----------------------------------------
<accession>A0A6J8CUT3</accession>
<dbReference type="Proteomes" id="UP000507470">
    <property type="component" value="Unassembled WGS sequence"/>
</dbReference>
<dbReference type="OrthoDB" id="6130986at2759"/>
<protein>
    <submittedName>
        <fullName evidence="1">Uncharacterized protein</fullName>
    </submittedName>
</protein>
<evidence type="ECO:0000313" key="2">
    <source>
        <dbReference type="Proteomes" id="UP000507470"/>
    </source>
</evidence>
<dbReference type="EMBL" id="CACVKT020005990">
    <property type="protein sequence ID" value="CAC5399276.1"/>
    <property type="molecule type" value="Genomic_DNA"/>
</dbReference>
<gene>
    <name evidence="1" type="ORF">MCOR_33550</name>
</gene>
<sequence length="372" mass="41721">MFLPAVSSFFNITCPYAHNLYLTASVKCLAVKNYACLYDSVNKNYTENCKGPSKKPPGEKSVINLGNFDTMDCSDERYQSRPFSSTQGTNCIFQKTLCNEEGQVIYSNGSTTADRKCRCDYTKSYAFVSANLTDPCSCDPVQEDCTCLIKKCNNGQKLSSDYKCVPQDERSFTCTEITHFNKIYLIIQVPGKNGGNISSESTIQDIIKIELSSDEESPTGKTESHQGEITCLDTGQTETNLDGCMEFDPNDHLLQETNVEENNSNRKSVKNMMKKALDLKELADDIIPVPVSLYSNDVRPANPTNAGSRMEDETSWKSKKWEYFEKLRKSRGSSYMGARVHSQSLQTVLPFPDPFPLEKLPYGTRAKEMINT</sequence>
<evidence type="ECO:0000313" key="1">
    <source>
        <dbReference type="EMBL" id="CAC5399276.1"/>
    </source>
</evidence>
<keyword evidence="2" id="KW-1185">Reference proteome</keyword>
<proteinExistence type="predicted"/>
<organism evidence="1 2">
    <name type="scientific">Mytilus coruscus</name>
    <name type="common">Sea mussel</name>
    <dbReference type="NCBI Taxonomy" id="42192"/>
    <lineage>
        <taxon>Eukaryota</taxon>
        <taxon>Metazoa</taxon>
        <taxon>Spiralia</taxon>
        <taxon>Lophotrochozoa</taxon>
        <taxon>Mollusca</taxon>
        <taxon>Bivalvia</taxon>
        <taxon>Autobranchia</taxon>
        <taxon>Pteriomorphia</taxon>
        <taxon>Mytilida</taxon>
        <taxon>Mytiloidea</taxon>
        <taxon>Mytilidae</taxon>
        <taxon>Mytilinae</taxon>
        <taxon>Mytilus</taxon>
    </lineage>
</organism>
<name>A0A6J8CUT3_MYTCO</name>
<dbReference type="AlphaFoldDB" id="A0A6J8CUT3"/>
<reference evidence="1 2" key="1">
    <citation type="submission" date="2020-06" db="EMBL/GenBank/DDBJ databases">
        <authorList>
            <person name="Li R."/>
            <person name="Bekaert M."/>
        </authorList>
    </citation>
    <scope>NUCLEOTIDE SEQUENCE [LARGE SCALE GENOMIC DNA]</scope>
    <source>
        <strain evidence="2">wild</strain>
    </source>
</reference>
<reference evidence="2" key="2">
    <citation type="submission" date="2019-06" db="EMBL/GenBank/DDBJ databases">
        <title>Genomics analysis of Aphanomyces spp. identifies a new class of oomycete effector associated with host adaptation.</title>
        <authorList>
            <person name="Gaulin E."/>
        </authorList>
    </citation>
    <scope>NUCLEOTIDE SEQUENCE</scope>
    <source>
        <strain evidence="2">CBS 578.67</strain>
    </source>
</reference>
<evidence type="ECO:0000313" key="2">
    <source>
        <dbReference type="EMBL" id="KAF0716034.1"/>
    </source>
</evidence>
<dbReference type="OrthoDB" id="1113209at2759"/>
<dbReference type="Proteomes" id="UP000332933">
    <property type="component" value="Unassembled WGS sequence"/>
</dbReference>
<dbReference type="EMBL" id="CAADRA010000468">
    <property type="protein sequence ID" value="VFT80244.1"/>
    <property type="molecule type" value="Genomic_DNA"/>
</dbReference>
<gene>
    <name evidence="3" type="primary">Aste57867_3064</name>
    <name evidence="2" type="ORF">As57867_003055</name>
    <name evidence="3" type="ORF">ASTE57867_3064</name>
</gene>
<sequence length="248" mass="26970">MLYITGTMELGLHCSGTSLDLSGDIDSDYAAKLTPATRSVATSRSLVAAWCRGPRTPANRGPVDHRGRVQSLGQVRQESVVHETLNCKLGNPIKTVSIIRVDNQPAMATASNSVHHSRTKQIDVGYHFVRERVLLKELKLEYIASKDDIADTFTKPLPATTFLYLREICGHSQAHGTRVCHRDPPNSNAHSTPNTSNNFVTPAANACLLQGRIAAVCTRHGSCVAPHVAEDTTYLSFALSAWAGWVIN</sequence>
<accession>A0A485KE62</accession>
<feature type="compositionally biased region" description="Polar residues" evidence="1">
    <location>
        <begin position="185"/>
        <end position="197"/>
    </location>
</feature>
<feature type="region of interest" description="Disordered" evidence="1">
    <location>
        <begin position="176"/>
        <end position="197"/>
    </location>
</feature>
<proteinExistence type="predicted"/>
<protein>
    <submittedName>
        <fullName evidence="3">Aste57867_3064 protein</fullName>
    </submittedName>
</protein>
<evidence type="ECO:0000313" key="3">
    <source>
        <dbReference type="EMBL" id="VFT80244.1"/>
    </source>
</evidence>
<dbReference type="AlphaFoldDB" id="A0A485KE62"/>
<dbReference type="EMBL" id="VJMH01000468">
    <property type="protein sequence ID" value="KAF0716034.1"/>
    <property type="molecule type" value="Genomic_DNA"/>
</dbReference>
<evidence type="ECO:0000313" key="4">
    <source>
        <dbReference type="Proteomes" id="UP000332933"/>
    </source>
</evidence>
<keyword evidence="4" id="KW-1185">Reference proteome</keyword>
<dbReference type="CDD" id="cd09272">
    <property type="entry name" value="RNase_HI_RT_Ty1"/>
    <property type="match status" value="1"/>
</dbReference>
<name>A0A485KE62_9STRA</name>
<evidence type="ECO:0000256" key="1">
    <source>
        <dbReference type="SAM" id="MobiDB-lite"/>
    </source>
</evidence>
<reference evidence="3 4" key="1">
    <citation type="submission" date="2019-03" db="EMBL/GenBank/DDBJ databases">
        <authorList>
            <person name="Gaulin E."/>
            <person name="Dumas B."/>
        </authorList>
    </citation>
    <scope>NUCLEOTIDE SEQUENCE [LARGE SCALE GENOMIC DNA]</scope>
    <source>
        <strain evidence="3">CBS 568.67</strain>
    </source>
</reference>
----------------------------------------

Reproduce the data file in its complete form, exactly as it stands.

<accession>A0A6J8CUT3</accession>
<dbReference type="Proteomes" id="UP000507470">
    <property type="component" value="Unassembled WGS sequence"/>
</dbReference>
<dbReference type="OrthoDB" id="6130986at2759"/>
<protein>
    <submittedName>
        <fullName evidence="1">Uncharacterized protein</fullName>
    </submittedName>
</protein>
<evidence type="ECO:0000313" key="2">
    <source>
        <dbReference type="Proteomes" id="UP000507470"/>
    </source>
</evidence>
<dbReference type="EMBL" id="CACVKT020005990">
    <property type="protein sequence ID" value="CAC5399276.1"/>
    <property type="molecule type" value="Genomic_DNA"/>
</dbReference>
<gene>
    <name evidence="1" type="ORF">MCOR_33550</name>
</gene>
<sequence length="372" mass="41721">MFLPAVSSFFNITCPYAHNLYLTASVKCLAVKNYACLYDSVNKNYTENCKGPSKKPPGEKSVINLGNFDTMDCSDERYQSRPFSSTQGTNCIFQKTLCNEEGQVIYSNGSTTADRKCRCDYTKSYAFVSANLTDPCSCDPVQEDCTCLIKKCNNGQKLSSDYKCVPQDERSFTCTEITHFNKIYLIIQVPGKNGGNISSESTIQDIIKIELSSDEESPTGKTESHQGEITCLDTGQTETNLDGCMEFDPNDHLLQETNVEENNSNRKSVKNMMKKALDLKELADDIIPVPVSLYSNDVRPANPTNAGSRMEDETSWKSKKWEYFEKLRKSRGSSYMGARVHSQSLQTVLPFPDPFPLEKLPYGTRAKEMINT</sequence>
<evidence type="ECO:0000313" key="1">
    <source>
        <dbReference type="EMBL" id="CAC5399276.1"/>
    </source>
</evidence>
<keyword evidence="2" id="KW-1185">Reference proteome</keyword>
<proteinExistence type="predicted"/>
<organism evidence="1 2">
    <name type="scientific">Mytilus coruscus</name>
    <name type="common">Sea mussel</name>
    <dbReference type="NCBI Taxonomy" id="42192"/>
    <lineage>
        <taxon>Eukaryota</taxon>
        <taxon>Metazoa</taxon>
        <taxon>Spiralia</taxon>
        <taxon>Lophotrochozoa</taxon>
        <taxon>Mollusca</taxon>
        <taxon>Bivalvia</taxon>
        <taxon>Autobranchia</taxon>
        <taxon>Pteriomorphia</taxon>
        <taxon>Mytilida</taxon>
        <taxon>Mytiloidea</taxon>
        <taxon>Mytilidae</taxon>
        <taxon>Mytilinae</taxon>
        <taxon>Mytilus</taxon>
    </lineage>
</organism>
<name>A0A6J8CUT3_MYTCO</name>
<dbReference type="AlphaFoldDB" id="A0A6J8CUT3"/>
<reference evidence="1 2" key="1">
    <citation type="submission" date="2020-06" db="EMBL/GenBank/DDBJ databases">
        <authorList>
            <person name="Li R."/>
            <person name="Bekaert M."/>
        </authorList>
    </citation>
    <scope>NUCLEOTIDE SEQUENCE [LARGE SCALE GENOMIC DNA]</scope>
    <source>
        <strain evidence="2">wild</strain>
    </source>
</reference>
<reference evidence="2" key="2">
    <citation type="submission" date="2019-06" db="EMBL/GenBank/DDBJ databases">
        <title>Genomics analysis of Aphanomyces spp. identifies a new class of oomycete effector associated with host adaptation.</title>
        <authorList>
            <person name="Gaulin E."/>
        </authorList>
    </citation>
    <scope>NUCLEOTIDE SEQUENCE</scope>
    <source>
        <strain evidence="2">CBS 578.67</strain>
    </source>
</reference>
<evidence type="ECO:0000313" key="2">
    <source>
        <dbReference type="EMBL" id="KAF0716034.1"/>
    </source>
</evidence>
<dbReference type="OrthoDB" id="1113209at2759"/>
<dbReference type="Proteomes" id="UP000332933">
    <property type="component" value="Unassembled WGS sequence"/>
</dbReference>
<dbReference type="EMBL" id="CAADRA010000468">
    <property type="protein sequence ID" value="VFT80244.1"/>
    <property type="molecule type" value="Genomic_DNA"/>
</dbReference>
<gene>
    <name evidence="3" type="primary">Aste57867_3064</name>
    <name evidence="2" type="ORF">As57867_003055</name>
    <name evidence="3" type="ORF">ASTE57867_3064</name>
</gene>
<sequence length="248" mass="26970">MLYITGTMELGLHCSGTSLDLSGDIDSDYAAKLTPATRSVATSRSLVAAWCRGPRTPANRGPVDHRGRVQSLGQVRQESVVHETLNCKLGNPIKTVSIIRVDNQPAMATASNSVHHSRTKQIDVGYHFVRERVLLKELKLEYIASKDDIADTFTKPLPATTFLYLREICGHSQAHGTRVCHRDPPNSNAHSTPNTSNNFVTPAANACLLQGRIAAVCTRHGSCVAPHVAEDTTYLSFALSAWAGWVIN</sequence>
<accession>A0A485KE62</accession>
<feature type="compositionally biased region" description="Polar residues" evidence="1">
    <location>
        <begin position="185"/>
        <end position="197"/>
    </location>
</feature>
<feature type="region of interest" description="Disordered" evidence="1">
    <location>
        <begin position="176"/>
        <end position="197"/>
    </location>
</feature>
<proteinExistence type="predicted"/>
<protein>
    <submittedName>
        <fullName evidence="3">Aste57867_3064 protein</fullName>
    </submittedName>
</protein>
<evidence type="ECO:0000313" key="3">
    <source>
        <dbReference type="EMBL" id="VFT80244.1"/>
    </source>
</evidence>
<dbReference type="AlphaFoldDB" id="A0A485KE62"/>
<dbReference type="EMBL" id="VJMH01000468">
    <property type="protein sequence ID" value="KAF0716034.1"/>
    <property type="molecule type" value="Genomic_DNA"/>
</dbReference>
<evidence type="ECO:0000313" key="4">
    <source>
        <dbReference type="Proteomes" id="UP000332933"/>
    </source>
</evidence>
<keyword evidence="4" id="KW-1185">Reference proteome</keyword>
<dbReference type="CDD" id="cd09272">
    <property type="entry name" value="RNase_HI_RT_Ty1"/>
    <property type="match status" value="1"/>
</dbReference>
<name>A0A485KE62_9STRA</name>
<evidence type="ECO:0000256" key="1">
    <source>
        <dbReference type="SAM" id="MobiDB-lite"/>
    </source>
</evidence>
<reference evidence="3 4" key="1">
    <citation type="submission" date="2019-03" db="EMBL/GenBank/DDBJ databases">
        <authorList>
            <person name="Gaulin E."/>
            <person name="Dumas B."/>
        </authorList>
    </citation>
    <scope>NUCLEOTIDE SEQUENCE [LARGE SCALE GENOMIC DNA]</scope>
    <source>
        <strain evidence="3">CBS 568.67</strain>
    </source>
</reference>